The United Nations International Children’s Emergency Fund (Unicef) representative in Pakistan has said that an estimated 16 million children have been impacted by ‘super floods’ and at least 3.4 million girls and boys remain in need of immediate, lifesaving support.
In a statement issued on Friday, Abdullah Fadil, who recently concluded a two-day visit to the flood-affected areas of Sindh, said the situation was extremely grim in flood-hit areas with malnourished children battling diarrohea, dengue fever, and several painful skin diseases.
Mr Fadil said floods had now claimed the lives of at least 528 children and each death was a tragedy that could have been averted.
As the magnitude of flood disasters continues to unfold, international aid continues to trickle in. The Japanese government on Friday announced US$7 million while the Canadian government pledged 3 million Canadian dollars for the flood-hit people.
“The sad reality is that without a massive increase in support and aid, many more children will lose their lives,” the Unicef representative said.
“A lot of the mothers are anemic and malnourished themselves and have very low-weight babies. Mothers are exhausted or ill and they are unable to breastfeed. Millions of families have been forced from their homes, now living with little more than rags to protect themselves from the scorching sun as temperatures in some areas pass 40 degrees Celsius.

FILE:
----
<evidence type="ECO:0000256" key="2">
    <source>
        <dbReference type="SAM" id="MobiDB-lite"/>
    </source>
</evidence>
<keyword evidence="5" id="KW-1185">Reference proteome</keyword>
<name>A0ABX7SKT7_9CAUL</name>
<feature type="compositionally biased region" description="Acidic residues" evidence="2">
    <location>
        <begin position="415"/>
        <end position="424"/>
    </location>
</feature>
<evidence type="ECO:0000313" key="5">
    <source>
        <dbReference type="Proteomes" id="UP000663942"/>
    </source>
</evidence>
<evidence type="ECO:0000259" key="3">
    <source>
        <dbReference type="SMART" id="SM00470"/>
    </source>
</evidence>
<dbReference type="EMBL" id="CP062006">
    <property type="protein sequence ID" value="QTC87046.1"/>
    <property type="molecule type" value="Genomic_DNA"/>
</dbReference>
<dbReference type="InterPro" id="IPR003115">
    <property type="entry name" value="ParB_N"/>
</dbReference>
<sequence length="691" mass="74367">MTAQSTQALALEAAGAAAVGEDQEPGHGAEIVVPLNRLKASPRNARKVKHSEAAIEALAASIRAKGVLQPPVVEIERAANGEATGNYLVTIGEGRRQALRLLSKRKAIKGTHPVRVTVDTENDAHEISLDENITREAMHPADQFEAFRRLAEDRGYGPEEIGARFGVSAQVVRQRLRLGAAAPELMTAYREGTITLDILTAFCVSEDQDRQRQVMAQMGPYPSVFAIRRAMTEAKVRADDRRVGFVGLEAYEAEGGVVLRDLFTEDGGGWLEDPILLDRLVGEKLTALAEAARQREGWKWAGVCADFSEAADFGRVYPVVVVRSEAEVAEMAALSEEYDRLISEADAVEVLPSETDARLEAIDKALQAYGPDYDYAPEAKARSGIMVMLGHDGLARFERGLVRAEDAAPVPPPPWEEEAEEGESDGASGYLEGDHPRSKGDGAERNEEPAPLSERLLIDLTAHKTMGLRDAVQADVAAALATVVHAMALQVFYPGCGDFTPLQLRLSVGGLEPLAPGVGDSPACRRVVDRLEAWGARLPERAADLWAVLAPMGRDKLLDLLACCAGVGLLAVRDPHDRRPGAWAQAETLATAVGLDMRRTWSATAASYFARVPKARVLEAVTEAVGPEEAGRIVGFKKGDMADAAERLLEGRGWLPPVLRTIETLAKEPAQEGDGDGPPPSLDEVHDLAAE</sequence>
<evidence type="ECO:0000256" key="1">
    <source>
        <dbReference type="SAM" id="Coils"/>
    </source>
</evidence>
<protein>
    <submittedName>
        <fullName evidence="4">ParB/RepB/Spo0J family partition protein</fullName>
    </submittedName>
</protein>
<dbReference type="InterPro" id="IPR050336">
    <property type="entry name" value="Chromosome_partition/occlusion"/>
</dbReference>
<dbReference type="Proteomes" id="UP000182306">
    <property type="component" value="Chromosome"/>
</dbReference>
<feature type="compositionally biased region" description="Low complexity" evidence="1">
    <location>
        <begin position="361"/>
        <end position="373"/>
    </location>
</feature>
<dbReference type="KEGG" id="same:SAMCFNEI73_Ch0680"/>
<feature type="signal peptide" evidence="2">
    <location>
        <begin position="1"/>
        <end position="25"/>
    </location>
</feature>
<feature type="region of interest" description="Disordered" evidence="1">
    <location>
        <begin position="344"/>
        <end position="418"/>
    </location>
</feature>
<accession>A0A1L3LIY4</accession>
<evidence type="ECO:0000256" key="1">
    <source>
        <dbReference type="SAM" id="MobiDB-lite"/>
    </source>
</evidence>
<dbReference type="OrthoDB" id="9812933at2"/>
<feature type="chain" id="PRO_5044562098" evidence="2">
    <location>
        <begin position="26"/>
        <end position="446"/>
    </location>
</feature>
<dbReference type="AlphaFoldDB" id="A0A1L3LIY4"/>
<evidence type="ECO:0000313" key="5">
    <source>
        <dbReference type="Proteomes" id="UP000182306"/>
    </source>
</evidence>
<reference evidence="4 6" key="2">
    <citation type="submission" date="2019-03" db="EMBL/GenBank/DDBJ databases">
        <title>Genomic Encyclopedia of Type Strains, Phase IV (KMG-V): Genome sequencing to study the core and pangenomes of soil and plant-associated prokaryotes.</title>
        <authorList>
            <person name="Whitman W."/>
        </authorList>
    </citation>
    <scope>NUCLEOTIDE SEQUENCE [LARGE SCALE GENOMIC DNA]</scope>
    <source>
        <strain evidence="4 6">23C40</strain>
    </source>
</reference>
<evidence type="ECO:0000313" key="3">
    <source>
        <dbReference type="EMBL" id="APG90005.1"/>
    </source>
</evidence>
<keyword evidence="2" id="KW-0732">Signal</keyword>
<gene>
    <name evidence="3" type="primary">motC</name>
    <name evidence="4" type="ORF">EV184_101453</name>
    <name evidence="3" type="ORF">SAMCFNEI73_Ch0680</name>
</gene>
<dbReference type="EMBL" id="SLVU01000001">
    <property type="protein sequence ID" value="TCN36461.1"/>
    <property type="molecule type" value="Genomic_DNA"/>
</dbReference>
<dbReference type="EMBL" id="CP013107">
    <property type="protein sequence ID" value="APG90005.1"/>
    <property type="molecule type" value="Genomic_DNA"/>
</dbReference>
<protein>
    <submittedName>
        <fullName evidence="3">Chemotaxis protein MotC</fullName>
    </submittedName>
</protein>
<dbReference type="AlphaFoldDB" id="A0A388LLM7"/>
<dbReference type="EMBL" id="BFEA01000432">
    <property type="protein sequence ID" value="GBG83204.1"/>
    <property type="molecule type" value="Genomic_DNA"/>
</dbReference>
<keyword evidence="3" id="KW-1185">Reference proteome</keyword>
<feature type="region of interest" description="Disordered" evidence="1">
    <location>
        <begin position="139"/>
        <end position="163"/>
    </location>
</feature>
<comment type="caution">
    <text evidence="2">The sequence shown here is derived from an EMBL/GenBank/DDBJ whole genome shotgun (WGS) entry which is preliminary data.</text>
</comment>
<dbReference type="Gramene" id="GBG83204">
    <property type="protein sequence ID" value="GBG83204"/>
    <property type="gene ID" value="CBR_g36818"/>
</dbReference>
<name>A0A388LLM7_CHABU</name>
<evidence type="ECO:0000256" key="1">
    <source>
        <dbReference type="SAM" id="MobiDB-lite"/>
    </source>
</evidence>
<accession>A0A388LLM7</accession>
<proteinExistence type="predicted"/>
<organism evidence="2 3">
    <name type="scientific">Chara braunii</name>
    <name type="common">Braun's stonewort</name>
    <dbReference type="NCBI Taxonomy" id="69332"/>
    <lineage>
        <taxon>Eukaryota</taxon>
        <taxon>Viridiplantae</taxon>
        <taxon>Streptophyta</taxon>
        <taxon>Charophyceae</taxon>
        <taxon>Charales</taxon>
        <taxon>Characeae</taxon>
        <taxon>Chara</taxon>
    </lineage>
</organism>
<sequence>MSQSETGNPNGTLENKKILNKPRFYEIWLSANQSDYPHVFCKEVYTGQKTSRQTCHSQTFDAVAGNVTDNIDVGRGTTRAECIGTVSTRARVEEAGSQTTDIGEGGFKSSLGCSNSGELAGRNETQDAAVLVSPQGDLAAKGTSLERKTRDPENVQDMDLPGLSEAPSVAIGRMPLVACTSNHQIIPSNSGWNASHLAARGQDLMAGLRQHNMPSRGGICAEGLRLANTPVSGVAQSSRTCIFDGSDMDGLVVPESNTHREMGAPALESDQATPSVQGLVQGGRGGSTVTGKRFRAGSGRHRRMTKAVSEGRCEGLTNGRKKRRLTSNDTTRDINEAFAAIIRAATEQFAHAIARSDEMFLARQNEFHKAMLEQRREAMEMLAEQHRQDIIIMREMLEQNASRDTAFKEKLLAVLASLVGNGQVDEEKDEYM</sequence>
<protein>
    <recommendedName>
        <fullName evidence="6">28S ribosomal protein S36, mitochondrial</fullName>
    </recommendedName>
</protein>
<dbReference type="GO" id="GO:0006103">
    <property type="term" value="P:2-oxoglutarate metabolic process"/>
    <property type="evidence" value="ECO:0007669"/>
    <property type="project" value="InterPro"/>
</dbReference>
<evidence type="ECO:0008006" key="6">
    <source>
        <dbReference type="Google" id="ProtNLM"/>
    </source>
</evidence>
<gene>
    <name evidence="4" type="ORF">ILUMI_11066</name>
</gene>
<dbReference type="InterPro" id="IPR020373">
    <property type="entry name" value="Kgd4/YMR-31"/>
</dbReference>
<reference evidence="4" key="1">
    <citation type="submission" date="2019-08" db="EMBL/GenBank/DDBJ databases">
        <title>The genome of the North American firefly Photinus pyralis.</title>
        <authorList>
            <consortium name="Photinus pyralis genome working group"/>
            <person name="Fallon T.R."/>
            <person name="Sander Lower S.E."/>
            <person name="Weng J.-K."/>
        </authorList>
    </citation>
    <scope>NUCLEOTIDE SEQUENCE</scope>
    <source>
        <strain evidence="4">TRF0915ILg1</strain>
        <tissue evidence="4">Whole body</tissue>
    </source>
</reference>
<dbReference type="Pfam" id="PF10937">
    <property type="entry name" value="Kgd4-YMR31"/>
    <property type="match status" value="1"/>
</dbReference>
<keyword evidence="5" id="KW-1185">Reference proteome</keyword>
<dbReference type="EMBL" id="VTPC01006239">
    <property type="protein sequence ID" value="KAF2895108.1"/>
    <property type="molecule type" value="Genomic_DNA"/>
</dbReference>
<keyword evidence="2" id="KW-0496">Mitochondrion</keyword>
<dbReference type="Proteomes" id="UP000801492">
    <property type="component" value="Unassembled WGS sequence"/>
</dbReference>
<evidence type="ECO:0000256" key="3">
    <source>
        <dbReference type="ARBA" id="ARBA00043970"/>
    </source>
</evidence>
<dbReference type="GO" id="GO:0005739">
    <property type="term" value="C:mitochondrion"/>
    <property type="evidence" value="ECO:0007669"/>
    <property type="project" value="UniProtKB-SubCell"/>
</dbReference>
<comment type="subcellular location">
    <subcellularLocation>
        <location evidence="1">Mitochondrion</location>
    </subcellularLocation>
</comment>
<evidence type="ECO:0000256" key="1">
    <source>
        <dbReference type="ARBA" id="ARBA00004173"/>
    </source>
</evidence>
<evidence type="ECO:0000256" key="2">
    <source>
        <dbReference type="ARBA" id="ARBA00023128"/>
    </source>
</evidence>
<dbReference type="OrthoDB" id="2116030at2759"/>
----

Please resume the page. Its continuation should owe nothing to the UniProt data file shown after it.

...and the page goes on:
“Many families have been forced to seek shelter on slivers of higher ground, often alongside roads putting children at risk, as lower land is covered by huge expanses of stagnant water, extending as far as the eye can see. The additional threats of snakes, scorpions and mosquitoes are ever-present in the area,” Mr Fadil said.
“Whilst the number of children lost in these floods continues to grow, Unicef is doing everything it can to support children and families affected and protect them from the ongoing dangers of water-borne diseases, malnutrition and other risks,” he added.
Japanese, Canadian aid
The Japanese government decided on Friday to extend emergency grant aid of $7 million to Pakistan in response to damages caused by the flood disaster.
Of the $7m, World Food Programme will get $2.5m for food; IOM $1.5m for shelter and non-food items; Unicef $1m for water, sanitation and hygiene; UNHCR $1m for protection, non-food items; and International Federation of Red Cross and Red Crescent Societies $1m for health and medical care, the statement said.
The Canadian government has announced to match individual donations up to a total of 3m Canadian dollars through the Humanitarian Coalition of 12 charitable organisations collecting funds and donations in Canada in response to flooding in Pakistan.
Meanwhile, over 90,000 people were treated for infectious and water-borne diseases in a day in flood-hit areas of Sindh, government data showed on Friday, as the total death toll from the inundations surpassed 1,500.
Flooded areas have become infested with diseases, including malaria, dengue fever, diarrhoea and skin problems, according to the report issued by the Sindh government.